Tuesday, August 07, 2007

Doug, Hi-Blade, and Soren

One of my favorite 'book children' (for clarification see My Profile under Favorite Books) is Doug Lindstrand's Alaskan Sketchbook, which, after being purchased during a summer spent in Alaska, hitched a ride in Tom's dusty, overstuffed backpack in 1980.

For some reason (unimportant to the moral of the story) this poetic journal entry from Doug's book keeps coming to mind causing me to smile.

Scribbled in Goose Creek and dated March 16, 1976, it goes like this:

"Hi-Blade Johnson (a now deceased friend of mine, who was, too, a man of constant dreams and far-fetched notions) wrote when he was in his 70's a poem that pretty well sums up the whole picture of material possessions. It goes thusly:

MATERIAL POSSESSIONS
I'm a slave, I'm a slave, I'm a slave to my home
I'm a slave to every darn thing that I own
When I own a home I can live at my ease
But when I leave the place the plumbing will freeze
Who'll feed the dog? Who'll feed the cat?
I'm stuck with the chores like a mouse in a trap
I'd like a boat and a home by the sea
But if I get these things I'll never be free
I'm a slave to women, I'm a slave to my booze
As there's no way of winning I'm certain to lose
I don't learn my lessons, I'm not very bright
Tho the sun's shining brightly I can't see the light
When I get my paycheck I rush straight to town
To buy some more chains to tie myself down
I'm a prisoner indeed in my very own home
The prison bars are the things that I own
I'm caught like a fox with his hand in a noose
I'll never be free until death turns me loose."

Ah, the joys of home improvement which bring such literature to mind.

Had no electricity for 8 hours today, part of home improvement. We could still run errands, water the yard, and keep an orthodontist appointment. After that, though electrically disoriented, we found other occupations. The kids pulled out the Monopoly board. Me? I picked up good old Soren and began my readings. Nothing like Kierkegaard to put the finishing touches on an already 99% fried brain!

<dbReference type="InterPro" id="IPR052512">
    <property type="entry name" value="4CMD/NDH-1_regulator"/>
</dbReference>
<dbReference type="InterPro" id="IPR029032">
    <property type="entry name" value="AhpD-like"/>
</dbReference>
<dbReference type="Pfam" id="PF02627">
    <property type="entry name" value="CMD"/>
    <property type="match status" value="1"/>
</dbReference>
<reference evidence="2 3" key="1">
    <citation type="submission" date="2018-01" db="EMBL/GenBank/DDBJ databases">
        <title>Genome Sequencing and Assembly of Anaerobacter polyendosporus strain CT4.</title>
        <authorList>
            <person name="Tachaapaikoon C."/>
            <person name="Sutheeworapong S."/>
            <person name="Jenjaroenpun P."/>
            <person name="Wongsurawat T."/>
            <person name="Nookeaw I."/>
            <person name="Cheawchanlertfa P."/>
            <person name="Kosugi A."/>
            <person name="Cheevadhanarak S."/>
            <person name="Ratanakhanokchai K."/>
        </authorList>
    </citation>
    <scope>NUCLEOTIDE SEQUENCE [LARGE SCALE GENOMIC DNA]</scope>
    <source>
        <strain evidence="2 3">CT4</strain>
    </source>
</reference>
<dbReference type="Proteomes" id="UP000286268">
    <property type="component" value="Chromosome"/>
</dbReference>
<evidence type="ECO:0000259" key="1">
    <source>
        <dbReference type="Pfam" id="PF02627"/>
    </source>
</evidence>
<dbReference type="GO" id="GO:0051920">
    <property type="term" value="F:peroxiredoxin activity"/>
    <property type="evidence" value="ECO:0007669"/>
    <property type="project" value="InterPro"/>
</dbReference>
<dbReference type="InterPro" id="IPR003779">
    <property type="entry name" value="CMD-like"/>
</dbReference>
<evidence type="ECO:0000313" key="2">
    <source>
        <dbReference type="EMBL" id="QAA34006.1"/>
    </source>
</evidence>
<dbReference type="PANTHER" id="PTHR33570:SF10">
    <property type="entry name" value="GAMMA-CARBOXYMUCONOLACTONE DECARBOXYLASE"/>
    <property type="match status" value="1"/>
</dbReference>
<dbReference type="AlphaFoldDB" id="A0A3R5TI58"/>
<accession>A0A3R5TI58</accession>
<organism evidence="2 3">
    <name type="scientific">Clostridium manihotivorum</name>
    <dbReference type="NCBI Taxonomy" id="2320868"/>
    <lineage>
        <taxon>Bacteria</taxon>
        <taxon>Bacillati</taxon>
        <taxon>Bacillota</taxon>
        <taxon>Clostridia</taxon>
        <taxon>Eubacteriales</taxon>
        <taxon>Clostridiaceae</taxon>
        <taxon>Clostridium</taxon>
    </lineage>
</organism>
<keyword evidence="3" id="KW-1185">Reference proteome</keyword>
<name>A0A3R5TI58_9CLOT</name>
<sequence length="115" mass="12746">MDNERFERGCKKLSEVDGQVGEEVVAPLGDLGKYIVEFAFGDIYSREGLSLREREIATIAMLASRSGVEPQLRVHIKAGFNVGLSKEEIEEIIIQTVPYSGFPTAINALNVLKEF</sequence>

Surprisingly enough, SK was good medicine for me!

I'm thirsty for more...

Ta!

16 comments:

Cecily said...

I love the poem... can i add that i'm a slave to my work, my church and my own foolish notions of what i should be?

No. I can't bear the weight of those chains!

Question - did you feel free without electricity? Freed to do all the things you don't normally get to because electricity calls you!?

Cherie said...

I know what you mean about not being able to bear the weight of the chains, Cec. You made me smile.

Yes, strangely enough, I felt free to read which, stupidly, I feel ashamed to do in the middle of the day. Funny, as I was reading, and such a noble book mind you ; ), I thought, "How downright ridiculous that I ever think that such reading is not as important, or more so, than doing laundry, or dishes, or washing the car, or or or well, lots of things." It was an eye-opener.

To answer your question, yes, I felt freed up, and it was good!

tshsmom said...

That's THE perfect home improvement poem!

I think that's why I enjoy camping so much...guilt free reading, game playing, and napping. ;)